2) If yes, what explanation does Israel offer for such restrictions — whether they have been relaxed or not?

At this time, I do not want to clarify my ‘long-term concern’ about Israel’s future — so as not to ‘muddy the waters’ — until I receive your answer to these two questions.  I thank you again for your willingness to engage in a civil exchange of information about a difficult but important issue.

Sincerely,

Bert Sacks

{My ‘concern’ is well expressed by Jewish leader Henry Siegman on DemocracyNow! 7/30-31/14.}

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From: Consul General- Consulate General of Israel – San Francisco
Date: Thu, Aug 7, 2014 at 3:59 PM
Subject: RE: ‘The Siege of Gaza’
To: Bert Sacks
Cc: Press – Consulate General of Israel – San Francisco , Dcm -Consulate General of Israel – San Francisco

Dear Bert,

There is no restriction of food into Gaza. From the Israeli side we do not mind if 1, 10, 100, or 500 trucks will pass per day. The limiting factor is not on our side but on the absorbing side.

Please see this 2 videos, there are hundreds like them. 

https://www.youtube.com/watch?v=-tguUmv-hJk

https://www.youtube.com/watch?v=fQAVes9qDto

I’m very much confident that no matter what I will write or tell you, or whatever facts I will show you, you will not be convinced, since you read stories in the media, and we all know that all the media is always right, never biased, and always accurate.  If people were starving, do you think that there wouldn’t be a world outcry?

 Mark Twain — ‘It’s easier to fool people than to convince them that they have been fooled.’

I think I will stop here.

I wish you all the best.

Andy

{My reply is below; I’m glad that I didn’t respond by being rude or sarcastic back to him.}

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From: Bert Sacks
Date: Mon, Aug 11, 2014 at 1:03 PM
Subject: Re: ‘The Siege of Gaza’
To: Consul General- Consulate General of Israel – San Francisco
Cc: Press – Consulate General of Israel – San Francisco , Dcm -Consulate General of Israel – San Francisco

Consul General of Israel, San Francisco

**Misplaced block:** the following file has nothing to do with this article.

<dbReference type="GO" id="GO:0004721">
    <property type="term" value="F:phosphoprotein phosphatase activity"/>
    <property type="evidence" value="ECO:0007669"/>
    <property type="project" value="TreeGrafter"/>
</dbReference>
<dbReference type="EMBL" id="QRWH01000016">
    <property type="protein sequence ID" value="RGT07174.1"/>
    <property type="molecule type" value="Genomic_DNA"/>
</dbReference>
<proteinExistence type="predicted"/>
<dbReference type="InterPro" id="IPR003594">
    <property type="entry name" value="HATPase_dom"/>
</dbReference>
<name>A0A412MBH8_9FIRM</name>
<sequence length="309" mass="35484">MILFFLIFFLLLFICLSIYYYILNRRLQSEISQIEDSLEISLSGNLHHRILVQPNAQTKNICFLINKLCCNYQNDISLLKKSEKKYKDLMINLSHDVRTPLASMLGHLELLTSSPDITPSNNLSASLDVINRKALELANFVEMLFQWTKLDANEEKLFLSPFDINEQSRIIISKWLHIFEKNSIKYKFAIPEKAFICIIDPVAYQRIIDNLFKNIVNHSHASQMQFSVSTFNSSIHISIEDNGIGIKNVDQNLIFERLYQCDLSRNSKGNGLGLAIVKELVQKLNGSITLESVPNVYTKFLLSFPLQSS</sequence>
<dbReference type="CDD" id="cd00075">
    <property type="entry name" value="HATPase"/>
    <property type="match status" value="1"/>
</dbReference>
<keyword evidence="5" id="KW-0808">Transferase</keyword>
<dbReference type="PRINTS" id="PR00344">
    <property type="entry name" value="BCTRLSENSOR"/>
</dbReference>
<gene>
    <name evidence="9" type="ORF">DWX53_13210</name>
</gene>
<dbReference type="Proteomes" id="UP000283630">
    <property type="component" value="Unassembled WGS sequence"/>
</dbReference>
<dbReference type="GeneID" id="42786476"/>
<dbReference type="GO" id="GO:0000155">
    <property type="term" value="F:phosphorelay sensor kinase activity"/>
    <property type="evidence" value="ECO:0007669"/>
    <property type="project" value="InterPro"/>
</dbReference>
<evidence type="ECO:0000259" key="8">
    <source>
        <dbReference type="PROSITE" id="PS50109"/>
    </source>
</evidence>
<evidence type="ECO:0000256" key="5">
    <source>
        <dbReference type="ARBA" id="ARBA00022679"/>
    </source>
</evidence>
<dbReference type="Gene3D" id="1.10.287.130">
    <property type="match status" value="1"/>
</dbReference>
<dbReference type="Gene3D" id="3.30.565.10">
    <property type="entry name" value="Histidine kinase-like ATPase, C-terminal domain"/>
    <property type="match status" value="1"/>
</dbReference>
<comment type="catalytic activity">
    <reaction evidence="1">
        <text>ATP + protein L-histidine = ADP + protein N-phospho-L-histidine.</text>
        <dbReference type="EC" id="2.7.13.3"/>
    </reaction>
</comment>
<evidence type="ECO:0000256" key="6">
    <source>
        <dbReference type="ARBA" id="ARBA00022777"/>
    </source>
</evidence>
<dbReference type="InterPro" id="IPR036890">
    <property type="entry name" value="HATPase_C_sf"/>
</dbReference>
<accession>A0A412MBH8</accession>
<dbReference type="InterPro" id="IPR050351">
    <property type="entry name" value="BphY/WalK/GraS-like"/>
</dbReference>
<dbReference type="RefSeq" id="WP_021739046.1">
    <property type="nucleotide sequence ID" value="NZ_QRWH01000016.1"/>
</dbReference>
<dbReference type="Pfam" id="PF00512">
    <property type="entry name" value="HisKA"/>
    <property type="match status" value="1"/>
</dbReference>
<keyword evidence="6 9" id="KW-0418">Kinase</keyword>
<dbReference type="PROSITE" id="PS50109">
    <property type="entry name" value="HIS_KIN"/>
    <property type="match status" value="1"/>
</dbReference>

Dear Mr. David,

I conclude that I was naive to expect you and your staff to address the first part of my simple question, Has Israel restricted the amount or type of food which it allows to enter Gaza?  The refusal to speak to the information I conscientiously gathered and sent in my first email is itself an answer: I conclude sadly that Israel has denied food to Gaza.

You did reply to the second part of my question, does it still do so today?, saying that “there is no restriction of food into Gaza.”  I need to remind you of your assurance to me at Temple Bet-Shalom that Israel supplies 100% of electricity to Gaza and there is no electrical-generating plant in Gaza.  I trust by now that you have realized this is not true.

As to the evidence you offer for your assertion about no restrictions on food, the first of the two videos you’ve attached show plenty of food after Cast Lead.  But the IDF plot I sent shows that for every one truckload of food into Gaza during the ceasefire before Cast Lead, 28 truckloads of food entered after the immense destruction of Cast Lead.

You state that this was only due to Gaza’s capacity to absorb food; that is beyond belief.

You also write, “If people were starving, do you think there wouldn’t be a world outcry?”. Dov Weissglas and the others who approved the ‘diet’ for Gazans know that mass starvation might create a world outcry.  But malnoutrition and vitamin deficiency due to a limited amount and kind of food weakens children and makes them vulnerable to disease.